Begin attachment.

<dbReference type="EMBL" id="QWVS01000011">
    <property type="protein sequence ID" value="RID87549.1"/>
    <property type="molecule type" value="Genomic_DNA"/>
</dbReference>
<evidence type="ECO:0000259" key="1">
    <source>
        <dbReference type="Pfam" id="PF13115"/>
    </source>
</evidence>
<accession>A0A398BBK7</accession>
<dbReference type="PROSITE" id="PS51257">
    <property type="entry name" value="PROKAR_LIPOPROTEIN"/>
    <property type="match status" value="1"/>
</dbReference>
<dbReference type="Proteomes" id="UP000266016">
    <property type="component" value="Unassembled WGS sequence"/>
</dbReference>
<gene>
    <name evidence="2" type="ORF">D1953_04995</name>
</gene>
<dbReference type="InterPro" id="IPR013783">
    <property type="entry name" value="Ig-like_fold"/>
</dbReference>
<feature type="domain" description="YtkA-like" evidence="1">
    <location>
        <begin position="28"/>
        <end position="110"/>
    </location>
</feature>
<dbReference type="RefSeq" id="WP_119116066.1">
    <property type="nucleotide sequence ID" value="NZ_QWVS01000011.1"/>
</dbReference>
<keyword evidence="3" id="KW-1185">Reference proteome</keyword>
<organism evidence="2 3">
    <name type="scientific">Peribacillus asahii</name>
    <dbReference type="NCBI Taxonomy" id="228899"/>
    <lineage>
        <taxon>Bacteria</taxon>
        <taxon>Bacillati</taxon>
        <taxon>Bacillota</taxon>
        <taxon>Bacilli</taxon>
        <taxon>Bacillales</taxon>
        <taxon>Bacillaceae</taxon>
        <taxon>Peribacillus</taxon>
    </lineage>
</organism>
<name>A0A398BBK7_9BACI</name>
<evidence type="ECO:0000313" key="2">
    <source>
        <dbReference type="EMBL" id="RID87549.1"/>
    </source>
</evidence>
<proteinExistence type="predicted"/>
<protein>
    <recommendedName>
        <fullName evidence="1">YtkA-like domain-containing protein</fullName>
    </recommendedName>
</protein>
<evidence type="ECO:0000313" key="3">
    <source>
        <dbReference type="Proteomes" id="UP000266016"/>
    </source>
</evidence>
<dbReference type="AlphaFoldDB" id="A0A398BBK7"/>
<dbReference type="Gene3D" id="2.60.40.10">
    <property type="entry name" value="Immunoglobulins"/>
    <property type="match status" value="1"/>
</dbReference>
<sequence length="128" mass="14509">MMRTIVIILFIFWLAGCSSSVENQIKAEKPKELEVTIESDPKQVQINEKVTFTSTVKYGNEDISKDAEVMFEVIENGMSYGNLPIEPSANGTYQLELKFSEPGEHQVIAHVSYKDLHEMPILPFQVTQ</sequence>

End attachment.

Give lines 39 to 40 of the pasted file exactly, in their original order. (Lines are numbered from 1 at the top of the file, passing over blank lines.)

        <taxon>Bacillati</taxon>
        <taxon>Bacillota</taxon>